Area n in House I 7,19

Description of room:

This open area, to the east of room c and to the north of room m, was entered from the latter through a narrow doorway in the east end of the south wall. The wall decoration consisted of garden paintings with a statue of Venus above a yellow latticed socle zone with a black background. The pavement and part of the wall were in cocciopesto.

Condition of volcanic deposit:

No stratigraphical information.

Summary of Finds and Fixtures Distribution:

The fixtures of this courtyard included downpipes in the southeast corner and lead pipes at the center of the east and west walls. No loose finds were recorded.

Interpretations of room:

The lead pipe in the east wall corresponds to what seems to be the representation of a fountain in the center of the decoration. The cocciopesto pavement and part of the wall were presumably for waterproofing. According to the i degli Scavi (A,VI,6:425), this courtyard was used to take water to the fountain in the impluvium in the front hall. The painted wall decoration was stylistically similar to that in garden h.


Ambulatory g in House I 7,19

Description of room:

This ambulatory ran along the north and east sides of garden h. Room e opened off its north side, and rooms f, k, and i opened off its east side. A doorway to garden 23 of the Casa dell'Efebo was in the north wall. The wall decoration consisted of a high red socle with white plaster above. The columns were painted red with white above. The pavement was of lavapesta with chips of limestone and, in the north ambulatory, scattered pieces of white marble.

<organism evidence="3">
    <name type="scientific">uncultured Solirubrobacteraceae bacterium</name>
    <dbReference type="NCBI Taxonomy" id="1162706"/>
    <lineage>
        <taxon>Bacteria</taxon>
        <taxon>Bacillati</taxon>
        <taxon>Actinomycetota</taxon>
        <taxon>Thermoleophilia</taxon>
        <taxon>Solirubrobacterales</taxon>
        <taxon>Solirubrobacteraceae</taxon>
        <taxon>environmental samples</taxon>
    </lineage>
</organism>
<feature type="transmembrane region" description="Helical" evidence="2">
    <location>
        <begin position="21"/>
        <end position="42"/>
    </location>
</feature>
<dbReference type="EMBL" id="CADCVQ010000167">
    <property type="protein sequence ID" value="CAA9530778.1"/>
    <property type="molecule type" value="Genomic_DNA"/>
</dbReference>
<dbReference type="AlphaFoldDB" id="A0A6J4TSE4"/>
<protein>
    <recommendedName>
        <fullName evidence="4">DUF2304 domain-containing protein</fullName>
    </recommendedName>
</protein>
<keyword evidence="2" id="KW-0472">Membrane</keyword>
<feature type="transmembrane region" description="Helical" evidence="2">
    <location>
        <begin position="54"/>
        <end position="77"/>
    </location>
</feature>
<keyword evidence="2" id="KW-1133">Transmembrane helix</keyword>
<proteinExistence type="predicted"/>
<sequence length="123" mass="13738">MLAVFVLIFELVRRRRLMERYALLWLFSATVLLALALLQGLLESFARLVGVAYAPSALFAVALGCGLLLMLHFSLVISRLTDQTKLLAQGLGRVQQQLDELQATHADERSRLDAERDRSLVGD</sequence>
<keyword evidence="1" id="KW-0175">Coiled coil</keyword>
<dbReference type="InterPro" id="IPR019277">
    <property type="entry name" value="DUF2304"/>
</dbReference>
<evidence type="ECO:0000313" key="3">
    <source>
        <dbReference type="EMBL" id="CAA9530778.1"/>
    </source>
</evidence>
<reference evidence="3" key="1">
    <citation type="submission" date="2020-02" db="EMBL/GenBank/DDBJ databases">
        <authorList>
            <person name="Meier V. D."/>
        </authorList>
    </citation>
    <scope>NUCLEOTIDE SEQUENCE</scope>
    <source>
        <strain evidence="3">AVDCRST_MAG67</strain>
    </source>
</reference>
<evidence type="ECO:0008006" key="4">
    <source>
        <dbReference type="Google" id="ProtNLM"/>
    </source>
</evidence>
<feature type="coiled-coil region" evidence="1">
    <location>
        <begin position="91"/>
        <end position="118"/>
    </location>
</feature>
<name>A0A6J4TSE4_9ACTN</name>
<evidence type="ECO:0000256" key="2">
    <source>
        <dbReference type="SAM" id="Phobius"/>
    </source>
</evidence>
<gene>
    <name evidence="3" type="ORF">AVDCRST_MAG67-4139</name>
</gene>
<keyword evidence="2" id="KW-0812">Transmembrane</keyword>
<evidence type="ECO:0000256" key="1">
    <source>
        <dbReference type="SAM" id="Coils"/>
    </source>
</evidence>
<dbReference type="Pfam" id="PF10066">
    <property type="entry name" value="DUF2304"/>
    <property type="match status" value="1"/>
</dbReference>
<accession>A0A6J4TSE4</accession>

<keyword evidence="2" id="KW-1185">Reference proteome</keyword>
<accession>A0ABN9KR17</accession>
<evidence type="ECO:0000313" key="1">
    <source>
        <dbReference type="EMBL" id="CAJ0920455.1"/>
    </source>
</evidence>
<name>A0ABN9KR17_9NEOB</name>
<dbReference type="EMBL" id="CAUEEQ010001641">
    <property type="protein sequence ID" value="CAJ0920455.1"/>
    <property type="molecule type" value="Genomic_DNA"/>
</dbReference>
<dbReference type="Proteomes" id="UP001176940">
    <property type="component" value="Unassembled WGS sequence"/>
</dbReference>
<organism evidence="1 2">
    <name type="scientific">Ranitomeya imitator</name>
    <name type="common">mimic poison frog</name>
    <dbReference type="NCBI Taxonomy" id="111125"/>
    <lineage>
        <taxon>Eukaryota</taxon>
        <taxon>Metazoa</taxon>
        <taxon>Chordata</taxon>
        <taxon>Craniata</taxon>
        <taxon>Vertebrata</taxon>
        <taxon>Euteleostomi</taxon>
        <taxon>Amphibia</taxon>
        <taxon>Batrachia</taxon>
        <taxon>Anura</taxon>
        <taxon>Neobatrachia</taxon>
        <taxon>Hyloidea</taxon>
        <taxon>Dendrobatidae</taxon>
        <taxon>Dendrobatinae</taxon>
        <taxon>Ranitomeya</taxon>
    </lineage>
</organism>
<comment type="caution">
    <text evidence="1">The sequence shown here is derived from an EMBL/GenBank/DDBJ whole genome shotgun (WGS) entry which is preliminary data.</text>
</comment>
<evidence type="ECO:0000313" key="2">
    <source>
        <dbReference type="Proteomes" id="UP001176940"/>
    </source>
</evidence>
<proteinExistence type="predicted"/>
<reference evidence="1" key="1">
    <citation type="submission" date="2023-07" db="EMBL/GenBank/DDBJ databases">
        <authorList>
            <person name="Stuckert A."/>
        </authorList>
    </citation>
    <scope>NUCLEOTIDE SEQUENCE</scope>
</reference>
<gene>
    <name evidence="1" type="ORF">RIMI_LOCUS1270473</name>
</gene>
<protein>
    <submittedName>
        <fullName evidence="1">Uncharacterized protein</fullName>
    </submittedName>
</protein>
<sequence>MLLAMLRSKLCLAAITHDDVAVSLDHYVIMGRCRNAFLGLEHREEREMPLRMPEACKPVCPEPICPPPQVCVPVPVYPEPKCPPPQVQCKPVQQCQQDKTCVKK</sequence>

Condition of volcanic deposit:

Much of the roof that covered the two ambulatories was found in situ (Maiuri 1929:367﹣8).

Summary of Finds and Fixtures Distribution:

This ambulatory had two stairways, a wooden one in the northeast corner, leading to the garden of the Casa dell'Efebo, and a masonry one in the southwest corner of the east branch. Beside the wooden stairway were two niches, one above the other (figure D.123). They appear to have served as cupboards, the upper one containing a small wooden casket that in turn held two statuettes (Maiuri 1929: Fig. 9) and what was possibly a statuette base. A third niche at the west end of the north ambulatory was painted (figure D.124). A stairway in the southwest corner of the east ambulatory led to the upper floor. Door fittings, including a guardispigolo, were found in the entranceway to the Casa dell'Efebo. It is difficult to ascertain whether a marble herm and an iron hook found in the lapilli originated from this area or the garden of the Casa dell'Efebo above and to the north.

Interpretations of room:

The niches in the northeast corner and their contents seem normal furnishings for a functioning garden area (see Dwyer 1982:118). Thus, apart possibly from room a, only this part of this house provides any evidence of apparently habitual occupancy.


Garden h in House I 7,19

Description of room:

Garden h (figure D.125) was in the southwest area of the eastern section of the house and was bordered on the north and east sides by ambulatory g. The south wall was decorated with a large garden painting behind a lattice fence with statues, marble basins, and chalices on pedestals. The upper zone depicted an animal hunt.